When Kari Woolsey signed on to make 550 plates for Watershed’s 2020 Salad Days celebration, none of us anticipated that a world-wide pandemic would bring public gatherings to a sudden halt. While we look forward to hosting our fundraiser in person again, we’re thrilled to offer a highlight of Salad Days this year by featuring Kari’s handmade plates for sale online. We talked with Kari about her work, interests, and experience at Watershed in order to give supporters a better sense of the person behind the colorful plates that anchor 2021’s virtual Salad Days.
Watershed: Kari, tell us about your plates. What was the inspiration for the colors and design?
Kari Woolsey: My work is inspired by everyday domestic objects. These plates have patterns inspired by kitchen linens, while the colors—blue, chartreuse, pink, and gray—were chosen from my favorite aspects of summer: blue skies, lemonade, watermelon, and summer rain showers. I am partial to these colors from my childhood in South Florida but they also reflect my summer at Watershed—swimming in lakes, luscious green of new spring growth, popsicles on a hot day, and the weathered barn studio. I also enjoy the mix and match aspect of the glaze colors and patterns in this body of work. I chose colors that I thought would complement an array of salads and the variety of hand-stamped patterns create an element of discovery when turning over a plate.
WS: How did you approach the production process?
KW: I hand-built my plates using a slab base with an added coil for the rim. I pinched the plates to create an added textural quality. Additionally, the bottom of my plates have a slightly raised pattern. To get the texture on the bottom of the plates, I shaped a slab over a hump mold with a stamped pattern and repeated the pattern on the rims of the plates using hand carved stamps.
WS: It’s unusual to find such detail on the bottom sides of everyday dishes. Can you share why you chose to give attention to this often-overlooked space?
KW: I incorporated patterns and textures into my Salad Days plates in every way that I could in order to bring attention to the entire plate. The raised pattern on the bottom and the stamped pattern on the rim provide an element of repetition and texture but also offer a way for the plate’s user to explore its surface—whether it’s holding the plate while you fill it up with food or while you wash the plate and leave it in the rack to dry. I wanted to consider every surface throughout the plate’s lifecycle.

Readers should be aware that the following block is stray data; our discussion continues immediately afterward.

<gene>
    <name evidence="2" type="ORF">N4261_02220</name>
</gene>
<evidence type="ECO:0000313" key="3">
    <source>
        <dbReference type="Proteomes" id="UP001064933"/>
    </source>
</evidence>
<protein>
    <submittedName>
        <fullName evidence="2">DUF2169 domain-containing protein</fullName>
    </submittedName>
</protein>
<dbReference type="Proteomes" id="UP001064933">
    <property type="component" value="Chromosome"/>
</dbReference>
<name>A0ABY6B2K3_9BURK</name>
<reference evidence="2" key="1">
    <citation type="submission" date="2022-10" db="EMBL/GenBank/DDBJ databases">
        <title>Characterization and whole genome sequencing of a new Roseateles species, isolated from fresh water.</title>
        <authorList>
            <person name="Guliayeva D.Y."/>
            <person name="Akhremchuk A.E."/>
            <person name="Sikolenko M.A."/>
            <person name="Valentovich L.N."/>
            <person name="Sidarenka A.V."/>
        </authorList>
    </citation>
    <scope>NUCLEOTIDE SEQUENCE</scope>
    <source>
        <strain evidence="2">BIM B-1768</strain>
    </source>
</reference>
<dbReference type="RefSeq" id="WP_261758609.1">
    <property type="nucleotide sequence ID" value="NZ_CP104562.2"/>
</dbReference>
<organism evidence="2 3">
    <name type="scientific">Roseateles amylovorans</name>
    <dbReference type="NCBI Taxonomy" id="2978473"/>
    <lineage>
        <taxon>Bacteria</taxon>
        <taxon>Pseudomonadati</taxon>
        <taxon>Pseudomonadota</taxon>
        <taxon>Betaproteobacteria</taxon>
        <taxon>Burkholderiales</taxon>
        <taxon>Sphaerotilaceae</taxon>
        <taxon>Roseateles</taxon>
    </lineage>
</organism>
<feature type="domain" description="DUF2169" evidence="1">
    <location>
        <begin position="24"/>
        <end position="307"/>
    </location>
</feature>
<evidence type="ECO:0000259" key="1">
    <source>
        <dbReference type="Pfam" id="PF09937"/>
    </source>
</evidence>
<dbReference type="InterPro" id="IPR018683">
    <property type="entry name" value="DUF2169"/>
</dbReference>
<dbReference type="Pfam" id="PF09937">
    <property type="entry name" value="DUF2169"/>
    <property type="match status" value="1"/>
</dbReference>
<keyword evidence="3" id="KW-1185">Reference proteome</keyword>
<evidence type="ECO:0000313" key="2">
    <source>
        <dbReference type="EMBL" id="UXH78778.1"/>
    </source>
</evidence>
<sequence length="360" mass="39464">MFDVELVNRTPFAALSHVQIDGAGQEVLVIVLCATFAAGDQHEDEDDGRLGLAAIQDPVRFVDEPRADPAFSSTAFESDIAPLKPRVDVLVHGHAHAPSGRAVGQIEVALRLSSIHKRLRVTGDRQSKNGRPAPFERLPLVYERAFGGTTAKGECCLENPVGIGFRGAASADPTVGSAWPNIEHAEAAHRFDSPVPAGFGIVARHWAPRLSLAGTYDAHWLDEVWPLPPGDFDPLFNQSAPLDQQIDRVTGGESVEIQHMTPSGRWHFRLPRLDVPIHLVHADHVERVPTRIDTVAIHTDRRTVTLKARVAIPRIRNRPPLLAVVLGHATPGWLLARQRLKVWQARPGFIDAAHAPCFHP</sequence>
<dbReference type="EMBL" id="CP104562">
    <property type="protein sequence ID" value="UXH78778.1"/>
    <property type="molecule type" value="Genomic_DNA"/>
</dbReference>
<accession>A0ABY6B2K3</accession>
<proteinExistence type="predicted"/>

WS: What was the most rewarding part of your experience as the Salad Days Artist?
KW: There are a few aspects of the residency that I look back on with so much fondness. I really enjoyed meeting many past Salad Days Artists during the event’s 25th anniversary. I also feel so grateful for the caring and supportive friends I found in the summer staffers and resident artists. I have many fond memories of studio chats, conversations over delicious meals, and swimming in lakes and rivers during my summer at Watershed.
WS: What was the most challenging aspect of producing such a large quantity of plates?
KW: It was challenging to fire such large batches of work. Throughout the three-day process of candling, firing, and cooling, I found it stressful to wait and see how the freshly glazed plates turned out. This got easier the more kiln loads I fired and the more finished pieces I could check off my list to 550 plates.
WS: How did the experience influence your current work?
KW: Making plates gave me a new perspective on time management. I broke the process into several steps while hand building, slipping, and glazing. The experience provided a benchmark for how much I could accomplish in a very focused environment with a short amount of time.
I also let my mind wander during repetitive parts of the production process. My daily routine in the studio often led to brainstorming sessions. I kept track of new ideas in my sketchbook and have been revisiting those ideas in my current practice.
WS: What other artists’ work do you admire?
KW: There is an endless list of ceramic artists I admire! A few that come to mind are Joanna Powell, Pattie Chalmers, Linda Lopez, Martina Lantin and Future Retrieval, which is a collaboration between Katie Parker and Guy Michael Davis. I am also enamored of Laura Letinsky’s photography and the fiber work of Dee Clements.
WS: What is your favorite memory from your time in Maine?
KW: I loved the walk down to the studio every day. It offered time to clear my head before a day of working. Seeing the variety of roadside flowers blooming and the lambs growing next door at the farm marked the different stages of summer.
Another standout memory took place after the summer residency ended. While finishing up the plates and cleaning out my studio, the remaining staff and I made a pasta dinner with loads of tomatoes from the garden. It was so nice to end the summer with a great group of friends, lots of laughs, and a delicious meal.
WS: What advice would you give future Salad Days Artists?
KW: Find what you need to work best in the studio—whether it’s music, audiobooks, podcasts, swimming breaks, or taking a walk. I listened to many audiobooks and podcasts and asked for recommendations from each group of residents.
At times the workload will seem very daunting, but just keep going. I found it comforting to remember that many artists before me had completed the task. Before I knew it, the summer was over and the plates were finished.
Kari’s plates are on sale online through July 11, 2021. Visit the Watershed Shop.